Last Updated: March 30, 2023
If you’re looking for a way to debug and monitor your website, Charles Proxy is the way to go. It’s a great tool that can help you troubleshoot problems and optimise your website for better performance.
This article will show you how to use Charles Proxy and explain how it works. So let’s get started!
What Is a Proxy?
A website proxy is a server that acts as an intermediary between your computer and the internet. When you connect to the internet, your computer will first connect to the proxy server, and afterwards, it will request the desired website.
The proxy server will then fetch the website and return it to your computer. This process allows you to bypass restrictions and censorship and improve your privacy and security online.
To better understand what a proxy is, check our article explaining proxy servers and how to use them.
What Is Charles Proxy?
Charles Proxy is a web debugging proxy server that enables you to monitor your website traffic. You can use Charles Proxy to throttle your bandwidth, simulate slow connections, and test how your website performs under different conditions. The platform was developed by Karl von Randow, and its official release was 20 years ago. It is written in Java, offering a plethora of useful features.
A debugging proxy can capture requests and responses to identify bugs by inspecting your HTTP(S) network traffic. Moreover, it allows you to narrow in on the root cause and present the fix.
Charles proxy is a reverse proxy. A reverse proxy is a type of proxy server that directs traffic from the internet to your internal network. It intercepts all client requests and forwards them to the appropriate server.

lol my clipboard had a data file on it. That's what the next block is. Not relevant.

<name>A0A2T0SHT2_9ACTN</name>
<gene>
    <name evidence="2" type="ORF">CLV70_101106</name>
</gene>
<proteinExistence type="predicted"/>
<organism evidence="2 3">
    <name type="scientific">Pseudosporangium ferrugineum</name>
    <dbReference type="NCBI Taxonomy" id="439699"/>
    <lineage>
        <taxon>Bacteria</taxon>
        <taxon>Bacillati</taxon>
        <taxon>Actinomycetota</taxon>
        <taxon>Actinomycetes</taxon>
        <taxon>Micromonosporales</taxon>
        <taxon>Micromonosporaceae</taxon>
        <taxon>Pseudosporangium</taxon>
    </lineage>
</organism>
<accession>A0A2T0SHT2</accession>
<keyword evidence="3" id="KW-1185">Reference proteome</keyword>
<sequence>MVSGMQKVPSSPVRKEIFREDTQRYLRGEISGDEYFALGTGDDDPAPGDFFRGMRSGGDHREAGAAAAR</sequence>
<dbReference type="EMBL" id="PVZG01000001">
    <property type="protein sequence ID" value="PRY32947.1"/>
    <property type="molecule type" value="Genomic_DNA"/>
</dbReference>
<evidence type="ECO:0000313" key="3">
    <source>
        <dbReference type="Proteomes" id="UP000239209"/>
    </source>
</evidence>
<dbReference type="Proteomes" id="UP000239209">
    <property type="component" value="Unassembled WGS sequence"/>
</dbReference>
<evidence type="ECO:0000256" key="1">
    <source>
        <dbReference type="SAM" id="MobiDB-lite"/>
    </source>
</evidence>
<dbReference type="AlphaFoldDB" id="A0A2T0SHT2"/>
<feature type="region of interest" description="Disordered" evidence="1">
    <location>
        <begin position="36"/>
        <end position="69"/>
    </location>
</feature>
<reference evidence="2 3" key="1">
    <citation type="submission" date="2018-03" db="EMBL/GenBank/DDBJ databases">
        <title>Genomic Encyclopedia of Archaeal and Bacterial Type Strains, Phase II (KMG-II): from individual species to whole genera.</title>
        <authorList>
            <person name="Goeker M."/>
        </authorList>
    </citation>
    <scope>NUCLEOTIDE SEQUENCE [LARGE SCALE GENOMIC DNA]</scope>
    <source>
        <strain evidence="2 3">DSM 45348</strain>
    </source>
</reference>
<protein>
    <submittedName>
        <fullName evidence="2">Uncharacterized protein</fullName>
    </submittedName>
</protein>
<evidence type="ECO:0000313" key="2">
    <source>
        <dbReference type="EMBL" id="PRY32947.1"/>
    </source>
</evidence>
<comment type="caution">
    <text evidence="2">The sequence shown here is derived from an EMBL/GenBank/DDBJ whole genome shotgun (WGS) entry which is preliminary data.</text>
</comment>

Reverse proxies are often used to improve the security, performance, and reliability of web servers. Click here to learn more about reverse proxies, their common uses and benefits.
Charles Proxy Features
- XML, JSON, SOAP interpretation
- SSL debugging
- Network message analysis
- Flash development aids
- Bandwidth throttling
- Remote file debugging
- Debugging HTTP connections from mobile devices
- Validation function
- Debugging aids
One major benefit of using Charles proxy is its compatibility with most operating systems.
Installing Charles Proxy
You can download the Charles proxy from its official website. You will notice several download links, each for a different OS. Depending on the device you’re using, choose the appropriate download link. The download will start instantly.
For Windows users, the setup wizard will install Charles as soon as you accept the terms in the Licence Agreement. If you are using macOS, double-click on the download file to unzip it and copy the Charles application into your Applications folder.
If you have Debian-based or Red Hat-based Linux distributions, Charles has APT and YUM repositories, which are the preferred ways to install Charles. Otherwise, you should unzip the tar.gz archive in an appropriate location.
Charles automatically configures Windows’ proxy settings, allowing Internet Explorer and other Windows apps to start using it. By default, Charles configures and reconfigures the Windows proxy setting whenever it’s started or quit.
Charles also automatically configures the macOS system proxy settings and lets Safari and other apps use it automatically.
Upon installing Charles, you’ll be asked to allow it to auto-configure the proxy settings. However, if you want to change the proxy configuration behaviour at any given time, you can do so in the Proxy Menu > Proxy Settings dialogue.
Charles can be used on your iPhone as your HTTP proxy. Still, you have to manually configure the HTTP Proxy settings on your WiFi network in your iPhone’s Settings. To do it, follow these steps:
1. On your iOS device, open Settings.
2. Tap on WiFi and select the network you’re connected to. A new window will appear.
3. Scroll down and click on Configure Proxy and select Manual.
4. In the Server field, fill in the IP address of your computer running Charles. The Port field is the port Charles is running on, which is usually 8888. Authentication should stay off.